Battle Brews at Beacon's Beach in Encinitas Over Iconic Trail - NBC 7 San Diego

Battle Brews at Beacon's Beach in Encinitas Over Iconic Trail

The Beacon's Beach stairs are causing a stir between surfers and city workers

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    Battle Brews at Beacon's Beach in Encinitas Over Iconic Trail

    NBC 7's Danielle Radin talks to surfers and beachgoers about a proposal for an iconic trail in Encinitas that leads to Beacon's Beach. (Published Thursday, July 12, 2018)

    At the popular surf spot, Beacon's Beach, in Encinitas, the stairs that surfers take to get down to the water are stirring a debate. 

    The City of Encinitas wants to place a concrete staircase at the iconic winding trail to promote safe public access to the water.

    The city would encourage beachgoers to use the new staircase instead of the current switchback stairs. 

    But surfers and beachgoers said Thursday it would ruin the look and possibly the ecosystem of the trail. 

    "This is one of the last natural accesses of its kind aesthetically: it's very organic," said Anne Julian, a beachgoer. "I just don't know if they've looked at it comprehensively as far as what the environmental impacts would be."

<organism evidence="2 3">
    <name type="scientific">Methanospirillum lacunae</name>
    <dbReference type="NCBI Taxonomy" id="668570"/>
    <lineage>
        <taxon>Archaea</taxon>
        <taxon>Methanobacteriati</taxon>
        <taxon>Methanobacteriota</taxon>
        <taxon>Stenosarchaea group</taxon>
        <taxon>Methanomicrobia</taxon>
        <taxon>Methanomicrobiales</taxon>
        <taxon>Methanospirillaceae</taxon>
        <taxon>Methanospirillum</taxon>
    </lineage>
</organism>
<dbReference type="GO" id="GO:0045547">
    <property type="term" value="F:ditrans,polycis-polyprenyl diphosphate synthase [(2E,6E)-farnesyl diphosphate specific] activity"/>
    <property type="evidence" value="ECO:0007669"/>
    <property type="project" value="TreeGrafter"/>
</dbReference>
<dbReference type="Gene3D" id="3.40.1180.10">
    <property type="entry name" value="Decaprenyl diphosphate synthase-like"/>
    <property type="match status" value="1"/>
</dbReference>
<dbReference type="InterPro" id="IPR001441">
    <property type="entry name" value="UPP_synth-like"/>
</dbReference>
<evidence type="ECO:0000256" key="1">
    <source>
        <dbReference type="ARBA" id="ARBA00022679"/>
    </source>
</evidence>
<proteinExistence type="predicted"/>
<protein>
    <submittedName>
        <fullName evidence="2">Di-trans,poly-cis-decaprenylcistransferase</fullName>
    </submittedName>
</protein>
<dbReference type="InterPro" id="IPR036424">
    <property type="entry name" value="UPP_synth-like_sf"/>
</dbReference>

The Encinitas City Council approved over $4.1 million in the 2018-2019 budget for the project. 

    Reconstruction at Beacon's Beach has been a topic of discussion of the city council for years. A landslide in 2001 caused part of the bluff to collapse. Since then, the city has been making efforts to curb effects of erosion. 

    "The bluff is unstable and global warming is real," said Nancy Self, who has lived in Encinitas since 1996. "We need to secure the access so that we can still go there." 

    City of Encinitas Spokesperson, Jenny Windle, said Thursday they have held a community participation meeting about the reconstruction plan in a public outreach effort. 

    Windle said on July 19, the planning commission will consider whether or not the project should move to the next stages. There will be public comment at this meeting. If approved locally, it will go to the California Coastal Commission for approval.